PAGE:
sexual harassment

Hoyer Fine With Cárdenas Remaining in Leadership While Abuse Allegations Investigated
Democratic whip says his view would be different if Cárdenas were in a role where he spoke for the party

House Minority Whip Steny Hoyer, D-Md., and House Minority Leader Nancy Pelosi, D-Calif., are not calling on Rep. Tony Cardenas to step down from his leadership position amid child sex abuse allegations raised against him that he denies. (Photo By Al Drago/CQ Roll Call file photo)

House Minority Whip Steny H. Hoyer does not believe that Tony Cárdenas needs to step down from his leadership role over allegations that he sexually abused a 16-year-old girl in 2007 when he was serving on the Los Angeles City Council.

Cárdenas, who has denied the allegations raised against him in a lawsuit filed last month, serves in an elected leadership position House Democrats created in 2016 for a member serving for five terms or less to have a seat at the leadership table. The California Democrat is the highest-ranking lawmaker to be accused of sexual misconduct to date.

Cárdenas, Member of Democratic Leadership, Denies Allegations of Child Sex Abuse
California congressman admits he’s unnamed defendant in lawsuit

Rep. Tony Cárdenas, D-Calif., has denied allegations of child sex abuse raised in a lawsuit filed last week. (Bill Clark/CQ Roll Call file photo)

California Rep. Tony Cárdenas, a junior member of Democratic leadership, is denying through a lawyer allegations of child sex abuse raised in a lawsuit filed last week in Los Angeles County. 

The lawsuit did not name Cárdenas, describing the defendant, John Doe, as “an elected politician in Los Angeles County.” California law prevents the naming of the defendant in court filings for civil cases involving child sex abuse “until there has been a showing of corroborative fact as to the charging allegations against that defendant.”

Rep. Pat Meehan to Resign Over Sexual Misconduct Probe
Pa. Republican had already said he wasn’t running for re-election

Rep. Patrick Meehan, R-Pa., was accused of sexual harassment. (Bill Clark/CQ Roll Call)

Rep. Patrick Meehan announced Friday that he is resigning from Congress to end the Ethics Committee’s investigation into allegations he sexually harassed a former staffer.

The Pennsylvania Republican said he intends to repay the $39,000 in taxpayer dollars used to settle the harassment case with the staffer within the next 30 days. He had already announced he would not run for re-election following the allegations.

Watch: Farenthold Resigns from Congress
 

Farenthold Resigns After Sexual Harassment Scandal
Texas Republican’s resignation takes effect Friday

Rep. Blake Farenthold, R-Texas, resigned Friday. (Tom Williams/CQ Roll Call file photo)

Texas GOP Rep. Blake Farenthold resigned Friday, roughly four months after news broke that he had settled a sexual harassment lawsuit with taxpayer money.

“While I planned on serving out the remainder of my term in Congress, I know in my heart it’s time for me to move along and look for new ways to serve,” Farenthold said in a statement Friday. He said he sent a letter to GOP Gov. Greg Abbott resigning his position effective 5 p.m. Friday.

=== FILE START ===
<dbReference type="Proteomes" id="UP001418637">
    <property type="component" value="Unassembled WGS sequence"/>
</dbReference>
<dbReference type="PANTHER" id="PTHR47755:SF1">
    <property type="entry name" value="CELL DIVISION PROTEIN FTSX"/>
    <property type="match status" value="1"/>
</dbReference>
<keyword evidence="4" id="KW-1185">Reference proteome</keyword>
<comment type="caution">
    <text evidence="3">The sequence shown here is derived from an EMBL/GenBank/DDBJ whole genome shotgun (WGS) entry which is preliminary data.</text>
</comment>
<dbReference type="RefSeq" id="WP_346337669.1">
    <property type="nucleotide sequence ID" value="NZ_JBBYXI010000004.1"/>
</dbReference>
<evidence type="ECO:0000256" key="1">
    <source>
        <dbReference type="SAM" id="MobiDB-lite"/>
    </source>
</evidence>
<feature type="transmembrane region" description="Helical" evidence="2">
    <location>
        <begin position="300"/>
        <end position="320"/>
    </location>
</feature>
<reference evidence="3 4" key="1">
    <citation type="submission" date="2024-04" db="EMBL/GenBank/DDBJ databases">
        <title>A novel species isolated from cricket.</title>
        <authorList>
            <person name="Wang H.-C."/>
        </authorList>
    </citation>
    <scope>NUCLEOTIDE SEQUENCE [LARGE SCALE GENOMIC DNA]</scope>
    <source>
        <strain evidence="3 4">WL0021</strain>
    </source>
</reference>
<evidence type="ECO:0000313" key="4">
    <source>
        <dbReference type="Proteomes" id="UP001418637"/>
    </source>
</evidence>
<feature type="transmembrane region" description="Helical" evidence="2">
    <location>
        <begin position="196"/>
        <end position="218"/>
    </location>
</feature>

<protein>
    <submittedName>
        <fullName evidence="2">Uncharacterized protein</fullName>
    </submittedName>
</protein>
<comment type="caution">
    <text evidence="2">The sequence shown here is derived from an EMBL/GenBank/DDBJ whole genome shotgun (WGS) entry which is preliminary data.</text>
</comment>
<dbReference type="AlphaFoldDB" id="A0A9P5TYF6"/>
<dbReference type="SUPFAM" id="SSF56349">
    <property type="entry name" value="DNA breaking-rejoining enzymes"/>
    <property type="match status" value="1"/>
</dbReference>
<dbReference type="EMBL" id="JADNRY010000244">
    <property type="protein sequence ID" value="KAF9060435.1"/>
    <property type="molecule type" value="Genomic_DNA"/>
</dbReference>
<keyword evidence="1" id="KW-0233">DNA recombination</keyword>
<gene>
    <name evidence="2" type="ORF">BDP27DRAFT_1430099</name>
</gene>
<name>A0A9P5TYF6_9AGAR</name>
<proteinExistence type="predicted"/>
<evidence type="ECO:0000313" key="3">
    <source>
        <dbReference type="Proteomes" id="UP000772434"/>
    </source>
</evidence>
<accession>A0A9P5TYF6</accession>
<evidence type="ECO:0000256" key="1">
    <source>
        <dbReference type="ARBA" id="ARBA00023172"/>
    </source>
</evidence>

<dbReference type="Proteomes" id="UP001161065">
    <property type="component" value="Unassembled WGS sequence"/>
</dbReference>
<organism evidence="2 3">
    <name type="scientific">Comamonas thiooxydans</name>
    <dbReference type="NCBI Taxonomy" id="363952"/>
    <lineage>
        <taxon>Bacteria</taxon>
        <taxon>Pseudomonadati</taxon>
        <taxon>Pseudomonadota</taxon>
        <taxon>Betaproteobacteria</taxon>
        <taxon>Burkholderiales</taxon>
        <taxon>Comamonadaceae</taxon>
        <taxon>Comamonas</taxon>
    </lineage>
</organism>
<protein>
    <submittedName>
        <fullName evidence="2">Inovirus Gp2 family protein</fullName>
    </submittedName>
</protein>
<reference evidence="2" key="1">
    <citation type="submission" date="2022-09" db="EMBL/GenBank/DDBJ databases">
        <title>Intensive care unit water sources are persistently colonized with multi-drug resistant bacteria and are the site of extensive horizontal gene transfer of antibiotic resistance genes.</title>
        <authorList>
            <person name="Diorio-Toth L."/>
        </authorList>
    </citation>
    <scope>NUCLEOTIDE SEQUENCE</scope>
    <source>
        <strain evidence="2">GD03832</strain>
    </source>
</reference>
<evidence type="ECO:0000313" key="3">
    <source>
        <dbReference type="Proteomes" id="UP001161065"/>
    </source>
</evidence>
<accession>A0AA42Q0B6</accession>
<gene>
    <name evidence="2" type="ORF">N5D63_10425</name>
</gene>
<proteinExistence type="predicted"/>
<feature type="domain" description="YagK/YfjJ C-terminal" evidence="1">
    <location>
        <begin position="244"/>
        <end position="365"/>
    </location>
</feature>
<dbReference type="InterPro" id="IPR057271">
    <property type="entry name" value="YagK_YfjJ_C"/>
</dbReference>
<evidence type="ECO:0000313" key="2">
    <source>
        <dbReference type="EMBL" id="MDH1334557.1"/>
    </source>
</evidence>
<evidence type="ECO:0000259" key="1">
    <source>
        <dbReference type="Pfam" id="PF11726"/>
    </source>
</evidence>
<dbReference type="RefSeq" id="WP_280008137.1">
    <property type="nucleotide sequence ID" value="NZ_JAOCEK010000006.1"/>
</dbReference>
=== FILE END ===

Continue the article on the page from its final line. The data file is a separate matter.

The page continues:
Paul Ryan Yields to Trump on High-Profile Issues
Speaker hedges on omnibus, sexual harassment, tariffs

Speaker Paul D. Ryan, R-Wis., closes the door as he prepares to hold a press conference following the House Republican Conference meeting in the Capitol on Tuesday. Also pictured, from left, are Rep. Don Bacon, R-Neb., Rep. Liz Cheney, R-Wyo., and Republican Conference Chairwoman Cathy McMorris Rodgers, R-Wash. (Bill Clark/CQ Roll Call)

Speaker Paul D. Ryan laughed Tuesday when a reporter asked him if he thinks President Donald Trump should stop attacking special counsel Robert S. Mueller III. 

“The special counsel should be free to follow through with his investigation to its completion without interference, absolutely,” Ryan said. “I am confident that he’ll be able to do that. I’ve received assurances that his firing is not even under consideration.”

Candidates to Watch in Arizona’s Special Election Primaries
 

Critics Point to Problems With Sexual Harassment Bill
Measure is intended to create more protections for Hill staffers

People rally against sexual harassment outside Trump International Hotel on Dec. 9 in New York City. (Stephanie Keith/Getty Images file photo)

A bipartisan measure meant to increase protections for congressional employees who complain of sexual harassment and other workplace discrimination could make the process more cumbersome and less transparent, experts on employment law and advocates for victims and government transparency said this week.

Critics agree that the 23-year-old Congressional Accountability Act is long overdue for reform. But they said this one — expected to get broad support when it comes before the House as early as next week — could introduce more problems than it solves, possibly because it was compiled in a rush to respond to the #MeToo movement and the resulting wave of sexual harassment allegations in American institutions.

House Harassment Bill on Fast Track, but Maybe Moving Too Fast?